Thursday 16 August 2018

Two children hospitalised following E.coli outbreak at Galway creche

Dun Beag Creche Photo: Facebook
Dun Beag Creche Photo: Facebook
Amy Molloy

Amy Molloy

A creche in Co Galway has been forced to close as two children were hospitalised following an E.coli outbreak.

Dun Beag Creche in Breanra, Dunmore was closed this week to limit the spread of the infection.

A girl and boy, both aged 2, are currently in Temple Street Children's University Hospital where they were placed on dialysis.

They were first admitted to University Hospital Galway and later transferred to Temple Street due to severe diarrhoea and dehydration.

Speaking to Independent.ie, the father of the two-year-old boy said his son had to have a blood transfusion due to the loss of blood cells.

He said he is now doing "a lot better" and is "finally on the right side of things".

"He's been here nearly two weeks and he had to get platelets and a blood transfusion. He was on dialysis for nearly a week.

"We're not sure yet where the E.coli came from but we're concerned".

The mother of the two-year-old girl says her daughter is in a stable condition but she has had a "tough time".

"My daughter has been in hospital for over a week now," she said.

"She only turned two last month. She's stable now but last night was a rough night. We won't know more until the doctor updates us."

The outbreak is believed to be from the Verotoxigenic Escherichia coli (VETC) strain of the bacteria, which can cause bloody diarrhoea, vomiting, nausea and high temperature.

In some serious cases the infection can cause haemolytic-uraemic syndrome (HUS).

HUS is more common among children under five years of age and the elderly and can cause kidney failure.

Janet Glynn, manager of the creche, confirmed one staff member has also been infected.

She said they are following all the necessary protocol and are due to meet with the HSE before the weekend.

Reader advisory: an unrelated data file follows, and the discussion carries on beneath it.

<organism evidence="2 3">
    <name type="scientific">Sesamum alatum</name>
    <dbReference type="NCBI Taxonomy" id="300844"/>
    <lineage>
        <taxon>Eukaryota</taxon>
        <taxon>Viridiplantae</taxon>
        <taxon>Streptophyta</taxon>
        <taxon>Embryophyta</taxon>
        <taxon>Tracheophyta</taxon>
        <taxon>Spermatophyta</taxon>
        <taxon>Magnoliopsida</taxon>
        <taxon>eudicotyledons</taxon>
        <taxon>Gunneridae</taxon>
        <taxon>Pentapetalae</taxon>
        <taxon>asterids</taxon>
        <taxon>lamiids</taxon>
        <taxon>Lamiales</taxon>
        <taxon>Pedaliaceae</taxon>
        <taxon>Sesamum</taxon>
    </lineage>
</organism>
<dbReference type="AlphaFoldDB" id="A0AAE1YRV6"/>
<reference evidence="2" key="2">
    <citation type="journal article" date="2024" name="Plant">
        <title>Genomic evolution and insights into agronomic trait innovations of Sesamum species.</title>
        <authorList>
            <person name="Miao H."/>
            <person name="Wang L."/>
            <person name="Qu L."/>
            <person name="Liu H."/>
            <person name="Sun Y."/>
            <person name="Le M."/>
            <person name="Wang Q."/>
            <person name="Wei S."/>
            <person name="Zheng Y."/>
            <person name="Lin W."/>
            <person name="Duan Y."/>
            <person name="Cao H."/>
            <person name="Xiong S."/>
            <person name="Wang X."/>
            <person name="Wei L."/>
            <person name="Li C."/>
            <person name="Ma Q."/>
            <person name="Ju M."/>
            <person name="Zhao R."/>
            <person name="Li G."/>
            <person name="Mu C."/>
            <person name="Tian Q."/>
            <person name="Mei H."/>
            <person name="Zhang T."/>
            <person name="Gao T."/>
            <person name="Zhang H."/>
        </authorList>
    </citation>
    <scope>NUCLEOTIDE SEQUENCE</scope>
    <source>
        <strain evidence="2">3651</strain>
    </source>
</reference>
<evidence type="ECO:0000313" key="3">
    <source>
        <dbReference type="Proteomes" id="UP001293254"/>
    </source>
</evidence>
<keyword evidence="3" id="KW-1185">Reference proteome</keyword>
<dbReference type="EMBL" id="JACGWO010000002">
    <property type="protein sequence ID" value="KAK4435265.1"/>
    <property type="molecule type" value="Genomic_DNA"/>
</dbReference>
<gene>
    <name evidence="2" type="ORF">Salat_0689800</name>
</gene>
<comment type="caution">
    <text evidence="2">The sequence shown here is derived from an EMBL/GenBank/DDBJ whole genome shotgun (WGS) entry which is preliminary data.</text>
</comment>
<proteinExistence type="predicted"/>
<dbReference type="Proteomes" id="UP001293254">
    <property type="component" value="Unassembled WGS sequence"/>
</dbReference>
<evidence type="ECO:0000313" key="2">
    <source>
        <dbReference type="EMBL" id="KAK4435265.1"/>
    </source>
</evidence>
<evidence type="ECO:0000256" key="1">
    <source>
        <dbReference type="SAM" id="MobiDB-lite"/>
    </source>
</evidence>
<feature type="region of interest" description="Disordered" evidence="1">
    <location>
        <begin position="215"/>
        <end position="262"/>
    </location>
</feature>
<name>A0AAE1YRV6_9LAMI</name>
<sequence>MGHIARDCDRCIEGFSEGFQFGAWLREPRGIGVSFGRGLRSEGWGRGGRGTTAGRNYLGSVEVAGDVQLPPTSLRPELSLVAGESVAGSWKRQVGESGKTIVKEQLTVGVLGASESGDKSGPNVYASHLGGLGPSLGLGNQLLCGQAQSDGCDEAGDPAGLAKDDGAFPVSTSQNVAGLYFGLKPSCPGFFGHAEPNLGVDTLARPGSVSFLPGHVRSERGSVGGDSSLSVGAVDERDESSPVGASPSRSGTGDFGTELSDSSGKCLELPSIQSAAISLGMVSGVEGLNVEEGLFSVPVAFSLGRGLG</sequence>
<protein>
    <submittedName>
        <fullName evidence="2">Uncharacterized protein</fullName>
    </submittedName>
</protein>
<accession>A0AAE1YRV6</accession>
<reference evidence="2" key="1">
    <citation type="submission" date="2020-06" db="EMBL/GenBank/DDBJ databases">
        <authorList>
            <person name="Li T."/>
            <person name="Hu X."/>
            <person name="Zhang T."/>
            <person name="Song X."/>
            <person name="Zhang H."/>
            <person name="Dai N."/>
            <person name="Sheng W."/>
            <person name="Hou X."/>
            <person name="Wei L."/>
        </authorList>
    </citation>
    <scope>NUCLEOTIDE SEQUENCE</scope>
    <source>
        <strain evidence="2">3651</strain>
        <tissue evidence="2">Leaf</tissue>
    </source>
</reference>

"At this stage all we are concerned about is the welfare of the children and staff.

"We are awaiting test results and are following the HSE's guidelines."

A spokesperson for the HSE said three children have been diagnosed with VTEC, with two of them being hospitalised.

"The HSE’s multidisciplinary Outbreak Control Team is investigating the outbreak," the statement read.

"This requires all children and staff to submit stool samples for laboratory testing: four further cases have been identified this week through this testing.

"Children and staff may not return to the creche until they have had two negative stool samples. Children or staff who have VTEC bacteria in their stool will not be allowed back into creches or other child-minding centres until they are free of infection because of the risk of infecting others."

The HSE said the spread of the infection can be prevented by careful hand washing and advised anyone concerned about possible infection or symptoms to watch the following video: hse.ie/handhygiene.

Asked why it took over a week from the hospitalisation of the two children to close the creche, the HSE said: "The part of the crèche where the affected children were was closed initially in keeping with national control policies for more sizeable crèches. 

"The HSE is closely monitoring the situation and laboratory findings to assess the risk, and control measures change in response to new information and evidence as it becomes available."

Online Editors

Editor's Choice

Also in Irish News